This matter having come before the Court on the motion of defendant Health Net of the Northeast for summary judgment on the claims of plaintiff Carole West in West v. Health Net of the Northeast, Civil No. 01-5217 (JBS), [Docket Item 23-1], and on the motion of defendant Oxford Health Plans for summary judgment on the claims of plaintiff David Collins in Collins v. Oxford Health Plans, Civil No. 01-5237 (JBS), [Docket Item 20-1]; this Court having reviewed the original and supplemental submissions of the parties and having heard the arguments of the parties on July 17, 2003; and for the reasons in the Opinion of this date;
IT IS this 7th day of August, 2003, hereby
ORDERED that the motion of defendant Health Net of the Northeast for summary judgment on the claims of plaintiff Carole West in West v. Health Net of the Northeast, Civil No. 01-5217 (JBS), [Docket Item 23-1] be, and hereby is, GRANTED; and
IT IS FURTHER ORDERED that all individual claims of plaintiff West in West v. Health Net of the Northeast, Civil No. 01-5217 (JBS), be, and hereby are, DISMISSED WITH PREJUDICE; and
IT IS FURTHER ORDERED that all claims of the putative class sought to be represented by plaintiff West in West v. Health Net of the Northeast, Civil No. 01-5217 (JBS), be, and hereby are, DISMISSED WITHOUT PREJUDICE; and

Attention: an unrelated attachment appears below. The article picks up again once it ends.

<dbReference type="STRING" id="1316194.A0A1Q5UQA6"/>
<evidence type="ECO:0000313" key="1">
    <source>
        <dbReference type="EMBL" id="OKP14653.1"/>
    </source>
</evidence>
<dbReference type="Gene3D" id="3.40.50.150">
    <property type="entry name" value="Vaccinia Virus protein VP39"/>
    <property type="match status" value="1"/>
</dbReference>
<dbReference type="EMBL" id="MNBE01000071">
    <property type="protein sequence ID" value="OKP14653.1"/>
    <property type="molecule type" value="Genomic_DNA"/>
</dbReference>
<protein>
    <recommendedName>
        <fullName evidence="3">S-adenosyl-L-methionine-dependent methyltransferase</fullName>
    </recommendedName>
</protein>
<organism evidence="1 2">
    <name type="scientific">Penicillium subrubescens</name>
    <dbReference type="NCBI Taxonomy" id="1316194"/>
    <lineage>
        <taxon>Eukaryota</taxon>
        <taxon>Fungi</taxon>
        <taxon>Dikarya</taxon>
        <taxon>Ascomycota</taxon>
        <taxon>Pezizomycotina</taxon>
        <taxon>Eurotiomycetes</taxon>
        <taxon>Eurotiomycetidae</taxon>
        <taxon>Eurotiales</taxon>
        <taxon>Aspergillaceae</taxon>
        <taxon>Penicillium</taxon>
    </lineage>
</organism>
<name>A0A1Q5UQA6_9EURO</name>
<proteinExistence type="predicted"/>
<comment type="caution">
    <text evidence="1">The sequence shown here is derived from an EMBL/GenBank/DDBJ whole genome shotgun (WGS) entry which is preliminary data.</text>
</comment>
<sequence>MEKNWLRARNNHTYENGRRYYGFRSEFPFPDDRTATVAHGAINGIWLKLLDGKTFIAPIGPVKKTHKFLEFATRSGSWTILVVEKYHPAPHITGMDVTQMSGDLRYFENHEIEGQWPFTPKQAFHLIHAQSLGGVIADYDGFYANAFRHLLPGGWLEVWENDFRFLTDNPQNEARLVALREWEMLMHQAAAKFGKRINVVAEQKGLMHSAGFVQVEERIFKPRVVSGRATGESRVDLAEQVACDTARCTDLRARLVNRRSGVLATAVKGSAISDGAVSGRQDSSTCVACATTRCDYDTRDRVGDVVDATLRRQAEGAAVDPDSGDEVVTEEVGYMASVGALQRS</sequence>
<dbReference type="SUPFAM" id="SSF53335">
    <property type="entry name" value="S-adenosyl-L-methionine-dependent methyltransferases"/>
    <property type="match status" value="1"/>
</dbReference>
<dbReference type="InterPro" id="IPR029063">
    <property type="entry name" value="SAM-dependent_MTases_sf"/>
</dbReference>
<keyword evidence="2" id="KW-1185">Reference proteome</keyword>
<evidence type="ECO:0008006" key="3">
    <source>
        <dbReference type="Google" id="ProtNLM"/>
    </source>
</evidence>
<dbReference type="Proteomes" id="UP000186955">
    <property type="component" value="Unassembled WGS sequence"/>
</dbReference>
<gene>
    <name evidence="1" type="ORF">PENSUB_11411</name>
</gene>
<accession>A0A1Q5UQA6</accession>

IT IS FURTHER ORDERED that the motion of defendant Oxford Health Plans for summary judgment on the claims of plaintiff David Collins in Collins v. Oxford Health Plans, Civil No. 01-5237 (JBS), [Docket Item 20-1], be, and hereby is, GRANTED; and
IT IS FURTHER ORDERED that all individual claims of plaintiff Collins in Collins v. Oxford Health Plans, Civil No. 01-5237 (JBS), be, and hereby are, DISMISSED WITH PREJUDICE; and
IT IS FURTHER ORDERED that all claims of the putative class sought to be represented by plaintiff Collins in Collins v. Oxford Health Plans, Civil No. 01-5237 (JBS), be, and hereby are, DISMISSED WITHOUT PREJUDICE.
JEROME B. SIMANDLE UNITED STATES DISTRICT JUDGE